hill, the scenery of the northern coast of the Gulf of Mexico is one of the grandest sights. The portico of the cemetery, as the illustration shows, and the chapel within the gates, are two exquisite pieces of architecture. Returning, drive to the Vedado, where are willas and fine summer residences. Passing the Ancha del Norte, stop at the Campos Eliseos bathing-houses, which are worth seeing.
dotted with beautiful summer residences, is the rendezvous of the fashionable society of Havana. A benevolent society established at the Cerro in 1875, composed of select members, frequently gives dramatic and lyric


soir6es, and lectures by celebrated speakers of the country.
The Marianao Railroad stops at the following stations: Tulipan, Cerro, Ceiba, Buenavista, Quemados, and Marianao. Marianao, about 15 miles from Havana, is a nice and pleasant town of 5,000 inhabitants. The railroad extends to the beach of Marianao, three miles from that place, where sea-bathing can be enjoyed. About three miles from the Marianao station lies one of the finest sugar plantations in Cuba-the Ingenio Toledo. A permit is required to visit the plantation; it can be obtained through a prominent person or a business house in H1ivana. Trains leave every hour from 6 A. m. Tourists will enjoy the trip very much and pass an agreeable morning. The round trip takes three hours.
Tourists will also enjoy a visit to Guanabacoa, one of the oldest cities in the Island, with a population of about 20,000 inhabitants. This city possesses excellent mineral waters, especially beneficial for disorders of the digestive organs. Trains leave every half hour, and run in connection with ferry-boats at the wharf Muelle de Luz.
Tourists will enjoy a visit to this beautiful country residence, 12 miles from Havana. Trains leave the Bahia Railroad station, near the Mascotte flotel, at 1 P'. m. every day, returning to Havana at about 5.30 P. m. The name of this great property comes from the Count of


Palatinos, who was formerly its owner. Mine. Rosa Abreu, Countess of Palatinos, who resides in Paris, is the present owner. The Countess is married to Dr. Granger, a prominent French physician, who is at the head of the celebrated Pasteur laboratory.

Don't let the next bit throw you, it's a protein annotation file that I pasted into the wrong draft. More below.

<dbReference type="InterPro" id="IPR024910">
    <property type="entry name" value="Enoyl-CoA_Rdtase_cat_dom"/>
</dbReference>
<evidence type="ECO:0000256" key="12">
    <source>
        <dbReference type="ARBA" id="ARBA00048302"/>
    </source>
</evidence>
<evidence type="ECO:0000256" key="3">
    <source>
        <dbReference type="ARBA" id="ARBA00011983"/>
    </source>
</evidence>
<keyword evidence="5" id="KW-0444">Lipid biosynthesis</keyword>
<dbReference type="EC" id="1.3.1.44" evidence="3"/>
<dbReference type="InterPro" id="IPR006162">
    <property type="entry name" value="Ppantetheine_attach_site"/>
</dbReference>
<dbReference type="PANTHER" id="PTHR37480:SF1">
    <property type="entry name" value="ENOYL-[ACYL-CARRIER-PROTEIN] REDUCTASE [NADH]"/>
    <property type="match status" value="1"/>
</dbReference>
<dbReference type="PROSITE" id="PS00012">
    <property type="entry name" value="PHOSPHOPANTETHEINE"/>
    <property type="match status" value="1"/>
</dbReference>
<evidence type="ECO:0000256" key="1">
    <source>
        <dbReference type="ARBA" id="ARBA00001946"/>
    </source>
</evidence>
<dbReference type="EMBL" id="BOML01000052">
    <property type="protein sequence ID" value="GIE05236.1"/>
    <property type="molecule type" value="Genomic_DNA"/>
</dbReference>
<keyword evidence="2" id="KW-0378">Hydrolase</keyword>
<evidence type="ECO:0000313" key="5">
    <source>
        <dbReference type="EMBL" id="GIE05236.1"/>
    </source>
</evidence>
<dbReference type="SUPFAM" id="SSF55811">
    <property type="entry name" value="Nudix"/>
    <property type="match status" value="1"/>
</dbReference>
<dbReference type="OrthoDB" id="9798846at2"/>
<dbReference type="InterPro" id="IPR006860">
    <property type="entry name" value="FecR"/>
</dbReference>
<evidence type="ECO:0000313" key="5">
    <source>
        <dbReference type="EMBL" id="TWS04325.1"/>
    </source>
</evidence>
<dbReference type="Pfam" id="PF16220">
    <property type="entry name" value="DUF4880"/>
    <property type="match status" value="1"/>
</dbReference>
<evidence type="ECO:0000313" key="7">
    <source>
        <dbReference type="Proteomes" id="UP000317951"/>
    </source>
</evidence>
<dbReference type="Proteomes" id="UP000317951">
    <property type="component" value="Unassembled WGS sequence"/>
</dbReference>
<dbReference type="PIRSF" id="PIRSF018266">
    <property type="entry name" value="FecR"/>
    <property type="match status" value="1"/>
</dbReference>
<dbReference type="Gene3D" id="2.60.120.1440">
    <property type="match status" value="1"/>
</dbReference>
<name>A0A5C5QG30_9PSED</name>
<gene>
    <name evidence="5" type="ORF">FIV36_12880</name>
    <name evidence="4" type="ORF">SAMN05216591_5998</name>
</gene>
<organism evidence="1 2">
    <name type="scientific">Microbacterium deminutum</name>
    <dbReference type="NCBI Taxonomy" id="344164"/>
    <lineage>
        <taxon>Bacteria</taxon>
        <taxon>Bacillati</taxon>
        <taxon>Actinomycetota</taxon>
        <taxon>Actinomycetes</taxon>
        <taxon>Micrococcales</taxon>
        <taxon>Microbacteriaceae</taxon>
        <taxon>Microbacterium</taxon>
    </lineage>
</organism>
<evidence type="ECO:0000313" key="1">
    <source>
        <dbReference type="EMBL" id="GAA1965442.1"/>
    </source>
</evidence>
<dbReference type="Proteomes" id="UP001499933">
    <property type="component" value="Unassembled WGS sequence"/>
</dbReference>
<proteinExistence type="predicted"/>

Mr. Betancourt, the gardener and keeper of the property, will kindly show tourists the great variety of tropical trees, comprising twelve species of mangoes, orange, cocoa-nut, etc. A fine collection of marble statuary, valued at $40,000, is an additional ornamentation to this beautiful place.
The cocoa-nut tree shown in the accompanying illustration can be seen in its natural condition at the Palatinos gardens. The specimen shown in the engraving was planted six years ago, and consequently has entered in its second fruit-bearing year. The cocoa-nut tree bears fruit incessantly, as new nut formations are made with every change of the moon, and consequently once arrived at its fruit-bearing stage, the cocoa-nut tree is never devoid of nuts. When freshly plucked from the tree the nut is filled with a delicious milky water, which has certain medicinal properties. This water is quite cool and very refreshing in tropical climes, and can be drank without the least danger. The nut after a lapse of time, becomes dry and coated on the inside with a deposit from the milky water; it is generally in this condition that it reaches the United States, where this hard matter enters